|Major Groups > Gilled Mushrooms > Dark-Spored > Gomphidius > Gomphidius oregonensis|
by Michael Kuo
This West-Coast species of Gomphidius is highly variable in its colors: it ranges from pinkish to reddish brown to pale brown or, in age, dark reddish brown to nearly black. Its spores are substantially shorter than the spores of other West-Coast species, and this may provide the easiest way of separating it--especially since it does not always appear in its "typical" growth form, in clusters with deeply rooted stem bases. What is with mushrooms? Do they not ever read field guides and mycological literature to figure out how to act?
Cap: 3-15 cm wide; convex, becoming planoconvex; bald; very slimy; streaked; pale pinkish to brownish when young, becoming dark reddish brown to dark brown, or sometimes fading to tan; spotting and discoloring blackish to black in places or overall with age.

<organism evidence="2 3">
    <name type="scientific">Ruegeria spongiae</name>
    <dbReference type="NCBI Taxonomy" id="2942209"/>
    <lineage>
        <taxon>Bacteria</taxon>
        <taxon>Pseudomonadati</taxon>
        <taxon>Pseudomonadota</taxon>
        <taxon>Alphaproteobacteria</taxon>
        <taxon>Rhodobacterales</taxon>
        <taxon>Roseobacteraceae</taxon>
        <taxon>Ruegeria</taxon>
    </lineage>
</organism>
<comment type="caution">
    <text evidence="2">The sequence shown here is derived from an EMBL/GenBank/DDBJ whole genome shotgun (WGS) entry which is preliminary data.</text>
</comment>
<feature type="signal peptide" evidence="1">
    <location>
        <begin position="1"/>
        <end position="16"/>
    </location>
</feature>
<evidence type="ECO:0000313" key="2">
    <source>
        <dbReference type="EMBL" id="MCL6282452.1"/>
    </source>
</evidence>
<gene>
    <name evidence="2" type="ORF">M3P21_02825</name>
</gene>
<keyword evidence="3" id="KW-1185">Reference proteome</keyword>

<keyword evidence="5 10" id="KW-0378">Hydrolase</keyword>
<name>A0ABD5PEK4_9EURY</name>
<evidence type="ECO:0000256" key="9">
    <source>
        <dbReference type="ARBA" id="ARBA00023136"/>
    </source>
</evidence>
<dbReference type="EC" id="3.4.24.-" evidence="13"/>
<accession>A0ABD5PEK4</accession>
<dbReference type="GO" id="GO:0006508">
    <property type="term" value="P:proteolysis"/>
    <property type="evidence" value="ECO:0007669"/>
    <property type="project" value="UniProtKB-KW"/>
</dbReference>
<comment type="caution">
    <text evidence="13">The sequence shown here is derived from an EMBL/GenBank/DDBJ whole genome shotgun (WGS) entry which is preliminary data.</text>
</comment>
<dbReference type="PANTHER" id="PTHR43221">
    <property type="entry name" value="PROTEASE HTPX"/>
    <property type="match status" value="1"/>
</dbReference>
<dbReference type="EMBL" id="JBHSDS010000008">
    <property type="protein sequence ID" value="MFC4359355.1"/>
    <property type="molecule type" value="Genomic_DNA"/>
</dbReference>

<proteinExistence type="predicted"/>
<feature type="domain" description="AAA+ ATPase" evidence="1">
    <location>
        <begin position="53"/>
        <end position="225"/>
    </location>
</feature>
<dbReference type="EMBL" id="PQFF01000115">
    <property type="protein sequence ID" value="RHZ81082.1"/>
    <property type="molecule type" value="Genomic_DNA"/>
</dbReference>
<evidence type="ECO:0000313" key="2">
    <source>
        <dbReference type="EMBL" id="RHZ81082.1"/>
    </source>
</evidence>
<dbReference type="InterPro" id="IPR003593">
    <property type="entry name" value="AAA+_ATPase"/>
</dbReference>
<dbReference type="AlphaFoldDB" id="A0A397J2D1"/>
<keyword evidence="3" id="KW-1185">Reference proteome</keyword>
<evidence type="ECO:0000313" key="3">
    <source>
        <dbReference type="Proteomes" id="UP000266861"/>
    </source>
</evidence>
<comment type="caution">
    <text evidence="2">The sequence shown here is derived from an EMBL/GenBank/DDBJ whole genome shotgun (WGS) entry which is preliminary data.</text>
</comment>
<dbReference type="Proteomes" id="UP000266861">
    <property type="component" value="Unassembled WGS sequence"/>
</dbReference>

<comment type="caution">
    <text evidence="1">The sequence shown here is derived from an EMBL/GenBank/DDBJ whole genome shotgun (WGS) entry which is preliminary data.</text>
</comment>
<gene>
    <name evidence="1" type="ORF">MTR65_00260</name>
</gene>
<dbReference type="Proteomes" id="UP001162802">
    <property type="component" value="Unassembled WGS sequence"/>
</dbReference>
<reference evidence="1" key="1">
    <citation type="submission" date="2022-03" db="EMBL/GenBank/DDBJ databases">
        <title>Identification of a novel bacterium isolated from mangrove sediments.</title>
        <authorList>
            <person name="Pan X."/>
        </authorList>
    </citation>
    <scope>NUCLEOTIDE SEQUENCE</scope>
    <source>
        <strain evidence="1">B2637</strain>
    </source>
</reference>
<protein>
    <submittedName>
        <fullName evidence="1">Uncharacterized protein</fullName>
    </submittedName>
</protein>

Gills: Running down the stem; close; pale buff at first, becoming smoky gray; short-gills frequent.
Stem: 5-10 cm long; 1-3 cm wide; tapering to base; often rooting; with a fibrillose partial veil that is typically poorly developed and hard to distinguish underneath the "slime veil" (a thick layer of clear slime sheathing the young stem and covering the gills); at maturity slimy over the lower portion; sometimes adorned with a ring or ring zone that becomes blackened by spores; whitish above, dull to bright yellow below; discoloring and bruising black.
Flesh: White in cap; yellow in stem.
Odor and Taste: Not distinctive.
Spore Print: Purplish gray to black.
Microscopic Features: Spores 10.5-14 x 4-6 µ; smooth; narrowly ellipsoid or nearly fusiform; brownish in KOH. Hymenial cystidia cylindric to narrowly fusoid; hyaline; thin-walled; up to
REFERENCES: Peck, 1898. (Miller, 1971; Smith, 1975; Smith, Smith & Weber, 1979; Thiers, 1985; Arora, 1986; Phillips, 1991/2005; Lincoff, 1992; Miller, 2003; Bessette, Miller, Bessette & Miller, 1995.) Herb. Kuo 01161302.
Further Online Information:
Cite this page as:
Kuo, M. (2014, February). Gomphidius oregonensis. Retrieved from the MushroomExpert.Com Web site: http://www.mushroomexpert.com/gomphidius_oregonensis.html